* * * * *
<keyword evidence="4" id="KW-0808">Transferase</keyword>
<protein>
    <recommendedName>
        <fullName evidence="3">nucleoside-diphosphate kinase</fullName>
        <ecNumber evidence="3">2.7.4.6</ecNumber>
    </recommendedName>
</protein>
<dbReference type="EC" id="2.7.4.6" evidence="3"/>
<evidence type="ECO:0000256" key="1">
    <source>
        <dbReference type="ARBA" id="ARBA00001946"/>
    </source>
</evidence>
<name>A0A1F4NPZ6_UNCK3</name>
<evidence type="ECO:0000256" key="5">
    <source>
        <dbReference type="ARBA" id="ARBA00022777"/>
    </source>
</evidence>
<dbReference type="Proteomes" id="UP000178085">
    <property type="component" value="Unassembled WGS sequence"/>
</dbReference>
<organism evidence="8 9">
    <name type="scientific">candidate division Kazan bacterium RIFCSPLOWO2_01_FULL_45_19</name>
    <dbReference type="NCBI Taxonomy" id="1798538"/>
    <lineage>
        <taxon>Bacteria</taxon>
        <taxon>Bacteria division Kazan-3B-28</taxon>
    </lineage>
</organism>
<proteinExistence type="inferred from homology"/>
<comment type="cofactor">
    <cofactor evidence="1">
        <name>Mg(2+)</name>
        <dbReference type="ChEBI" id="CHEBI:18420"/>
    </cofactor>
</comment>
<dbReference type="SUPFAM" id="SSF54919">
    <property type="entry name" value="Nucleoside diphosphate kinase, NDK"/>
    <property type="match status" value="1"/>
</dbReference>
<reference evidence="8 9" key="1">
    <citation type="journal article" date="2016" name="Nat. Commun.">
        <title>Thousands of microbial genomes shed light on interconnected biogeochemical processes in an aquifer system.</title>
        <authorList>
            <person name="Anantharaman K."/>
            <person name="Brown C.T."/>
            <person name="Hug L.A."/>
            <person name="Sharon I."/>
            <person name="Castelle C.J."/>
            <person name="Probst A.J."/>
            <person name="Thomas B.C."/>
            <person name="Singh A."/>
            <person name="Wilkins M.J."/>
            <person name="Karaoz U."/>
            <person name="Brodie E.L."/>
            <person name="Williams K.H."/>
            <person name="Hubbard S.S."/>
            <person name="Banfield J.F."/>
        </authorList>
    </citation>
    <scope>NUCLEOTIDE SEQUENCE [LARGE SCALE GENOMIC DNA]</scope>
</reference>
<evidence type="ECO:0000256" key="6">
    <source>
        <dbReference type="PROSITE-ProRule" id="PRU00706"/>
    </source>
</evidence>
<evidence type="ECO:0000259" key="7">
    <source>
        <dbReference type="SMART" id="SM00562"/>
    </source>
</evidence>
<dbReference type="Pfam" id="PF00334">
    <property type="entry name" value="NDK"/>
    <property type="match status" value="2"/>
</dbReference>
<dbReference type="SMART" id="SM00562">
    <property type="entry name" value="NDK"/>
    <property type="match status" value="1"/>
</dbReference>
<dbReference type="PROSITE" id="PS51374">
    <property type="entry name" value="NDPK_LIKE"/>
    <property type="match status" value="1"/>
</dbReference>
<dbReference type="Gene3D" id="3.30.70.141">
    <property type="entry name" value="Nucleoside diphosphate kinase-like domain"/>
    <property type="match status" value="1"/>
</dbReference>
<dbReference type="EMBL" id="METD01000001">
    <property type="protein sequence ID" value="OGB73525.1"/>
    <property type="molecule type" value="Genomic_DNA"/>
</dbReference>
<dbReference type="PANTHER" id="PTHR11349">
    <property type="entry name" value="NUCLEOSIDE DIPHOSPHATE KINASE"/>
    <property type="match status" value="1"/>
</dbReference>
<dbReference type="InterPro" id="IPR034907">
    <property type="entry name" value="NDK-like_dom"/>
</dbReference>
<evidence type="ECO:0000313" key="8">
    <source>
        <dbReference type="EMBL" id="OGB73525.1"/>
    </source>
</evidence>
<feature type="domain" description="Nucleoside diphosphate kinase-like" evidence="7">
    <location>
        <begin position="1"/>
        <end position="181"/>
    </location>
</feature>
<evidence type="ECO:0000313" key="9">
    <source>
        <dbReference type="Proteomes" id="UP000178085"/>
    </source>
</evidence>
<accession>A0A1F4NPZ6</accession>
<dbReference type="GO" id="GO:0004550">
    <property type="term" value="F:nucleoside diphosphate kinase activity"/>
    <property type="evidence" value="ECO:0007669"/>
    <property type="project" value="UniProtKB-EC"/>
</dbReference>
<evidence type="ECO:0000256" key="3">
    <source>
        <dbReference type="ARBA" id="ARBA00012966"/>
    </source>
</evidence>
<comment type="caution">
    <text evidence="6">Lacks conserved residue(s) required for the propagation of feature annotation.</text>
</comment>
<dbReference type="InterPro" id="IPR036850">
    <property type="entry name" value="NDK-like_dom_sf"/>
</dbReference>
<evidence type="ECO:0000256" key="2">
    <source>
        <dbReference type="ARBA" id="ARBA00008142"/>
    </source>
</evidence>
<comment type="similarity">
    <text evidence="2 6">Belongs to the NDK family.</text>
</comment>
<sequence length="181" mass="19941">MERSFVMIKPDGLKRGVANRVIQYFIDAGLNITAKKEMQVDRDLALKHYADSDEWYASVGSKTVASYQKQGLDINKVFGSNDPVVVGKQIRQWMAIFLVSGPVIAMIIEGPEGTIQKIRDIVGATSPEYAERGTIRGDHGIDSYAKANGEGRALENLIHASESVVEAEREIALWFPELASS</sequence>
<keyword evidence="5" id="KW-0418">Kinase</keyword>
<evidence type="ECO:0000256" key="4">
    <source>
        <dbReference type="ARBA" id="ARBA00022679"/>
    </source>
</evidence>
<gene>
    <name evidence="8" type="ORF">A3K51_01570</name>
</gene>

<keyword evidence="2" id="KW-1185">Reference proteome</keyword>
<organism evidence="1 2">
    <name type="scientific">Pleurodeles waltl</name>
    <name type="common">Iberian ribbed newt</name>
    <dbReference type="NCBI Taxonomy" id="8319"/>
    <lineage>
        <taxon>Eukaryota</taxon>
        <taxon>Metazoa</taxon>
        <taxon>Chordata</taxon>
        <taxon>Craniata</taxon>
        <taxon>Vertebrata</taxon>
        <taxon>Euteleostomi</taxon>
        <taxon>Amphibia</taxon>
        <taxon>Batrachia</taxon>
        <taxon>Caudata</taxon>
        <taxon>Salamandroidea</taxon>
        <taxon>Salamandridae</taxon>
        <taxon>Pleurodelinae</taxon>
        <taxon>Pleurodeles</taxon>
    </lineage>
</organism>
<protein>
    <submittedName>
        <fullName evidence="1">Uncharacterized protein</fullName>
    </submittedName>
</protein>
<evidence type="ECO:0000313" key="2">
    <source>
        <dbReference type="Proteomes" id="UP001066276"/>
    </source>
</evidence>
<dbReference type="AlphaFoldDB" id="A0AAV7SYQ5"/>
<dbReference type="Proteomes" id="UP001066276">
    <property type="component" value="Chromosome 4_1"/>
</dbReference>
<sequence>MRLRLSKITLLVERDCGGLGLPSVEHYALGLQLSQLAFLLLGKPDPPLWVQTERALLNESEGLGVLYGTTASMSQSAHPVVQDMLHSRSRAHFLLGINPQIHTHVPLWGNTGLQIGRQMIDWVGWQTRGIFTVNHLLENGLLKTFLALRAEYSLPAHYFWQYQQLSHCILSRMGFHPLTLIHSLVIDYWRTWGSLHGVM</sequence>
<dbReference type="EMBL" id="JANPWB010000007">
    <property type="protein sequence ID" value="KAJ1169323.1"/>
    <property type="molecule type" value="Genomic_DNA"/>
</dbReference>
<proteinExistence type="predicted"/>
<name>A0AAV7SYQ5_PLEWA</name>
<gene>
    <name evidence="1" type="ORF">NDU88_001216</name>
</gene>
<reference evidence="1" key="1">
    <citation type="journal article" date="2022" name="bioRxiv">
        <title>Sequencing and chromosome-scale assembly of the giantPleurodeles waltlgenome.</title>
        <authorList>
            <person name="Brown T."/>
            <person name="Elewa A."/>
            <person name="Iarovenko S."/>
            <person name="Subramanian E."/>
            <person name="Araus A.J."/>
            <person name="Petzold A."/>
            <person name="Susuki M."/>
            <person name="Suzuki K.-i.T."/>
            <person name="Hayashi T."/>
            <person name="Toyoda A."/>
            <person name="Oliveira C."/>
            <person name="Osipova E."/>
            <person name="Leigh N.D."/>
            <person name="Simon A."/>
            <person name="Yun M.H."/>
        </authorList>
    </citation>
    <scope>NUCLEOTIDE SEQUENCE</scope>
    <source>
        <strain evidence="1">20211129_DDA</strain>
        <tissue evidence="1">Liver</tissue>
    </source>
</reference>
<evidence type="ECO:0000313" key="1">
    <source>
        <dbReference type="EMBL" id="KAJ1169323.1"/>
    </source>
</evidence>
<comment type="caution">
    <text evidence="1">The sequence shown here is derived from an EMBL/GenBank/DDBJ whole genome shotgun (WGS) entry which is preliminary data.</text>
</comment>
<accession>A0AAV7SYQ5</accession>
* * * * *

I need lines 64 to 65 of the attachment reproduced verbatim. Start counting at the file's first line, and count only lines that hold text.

<evidence type="ECO:0000256" key="6">
    <source>